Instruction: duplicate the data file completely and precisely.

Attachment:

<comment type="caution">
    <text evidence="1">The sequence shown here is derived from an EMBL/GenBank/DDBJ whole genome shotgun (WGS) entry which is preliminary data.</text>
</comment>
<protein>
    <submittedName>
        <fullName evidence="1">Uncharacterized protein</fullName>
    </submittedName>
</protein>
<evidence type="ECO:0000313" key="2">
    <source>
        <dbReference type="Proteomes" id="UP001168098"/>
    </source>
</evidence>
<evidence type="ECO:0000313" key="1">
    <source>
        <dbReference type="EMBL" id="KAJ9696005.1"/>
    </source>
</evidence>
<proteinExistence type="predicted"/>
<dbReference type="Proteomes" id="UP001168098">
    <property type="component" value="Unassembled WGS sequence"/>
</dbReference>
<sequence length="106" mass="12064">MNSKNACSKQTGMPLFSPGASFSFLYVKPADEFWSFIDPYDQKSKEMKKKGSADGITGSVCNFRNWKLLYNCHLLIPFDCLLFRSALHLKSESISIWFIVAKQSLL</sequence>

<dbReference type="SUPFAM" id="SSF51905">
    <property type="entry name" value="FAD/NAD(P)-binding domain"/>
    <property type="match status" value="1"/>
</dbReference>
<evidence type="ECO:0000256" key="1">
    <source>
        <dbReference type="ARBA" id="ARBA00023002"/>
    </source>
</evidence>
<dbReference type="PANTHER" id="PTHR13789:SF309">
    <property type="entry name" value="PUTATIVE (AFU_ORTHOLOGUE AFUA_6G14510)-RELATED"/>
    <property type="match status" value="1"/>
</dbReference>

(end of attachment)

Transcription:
<comment type="caution">
    <text evidence="1">The sequence shown here is derived from an EMBL/GenBank/DDBJ whole genome shotgun (WGS) entry which is preliminary data.</text>
</comment>
<protein>
    <submittedName>
        <fullName evidence="1">Uncharacterized protein</fullName>
    </submittedName>
</protein>
<evidence type="ECO:0000313" key="2">
    <source>
        <dbReference type="Proteomes" id="UP001168098"/>
    </source>
</evidence>
<evidence type="ECO:0000313" key="1">
    <source>
        <dbReference type="EMBL" id="KAJ9696005.1"/>
    </source>
</evidence>
<proteinExistence type="predicted"/>
<dbReference type="Proteomes" id="UP001168098">
    <property type="component" value="Unassembled WGS sequence"/>
</dbReference>
<sequence length="106" mass="12064">MNSKNACSKQTGMPLFSPGASFSFLYVKPADEFWSFIDPYDQKSKEMKKKGSADGITGSVCNFRNWKLLYNCHLLIPFDCLLFRSALHLKSESISIWFIVAKQSLL</sequence>

<dbReference type="SUPFAM" id="SSF51905">
    <property type="entry name" value="FAD/NAD(P)-binding domain"/>
    <property type="match status" value="1"/>
</dbReference>
<evidence type="ECO:0000256" key="1">
    <source>
        <dbReference type="ARBA" id="ARBA00023002"/>
    </source>
</evidence>
<dbReference type="PANTHER" id="PTHR13789:SF309">
    <property type="entry name" value="PUTATIVE (AFU_ORTHOLOGUE AFUA_6G14510)-RELATED"/>
    <property type="match status" value="1"/>
</dbReference>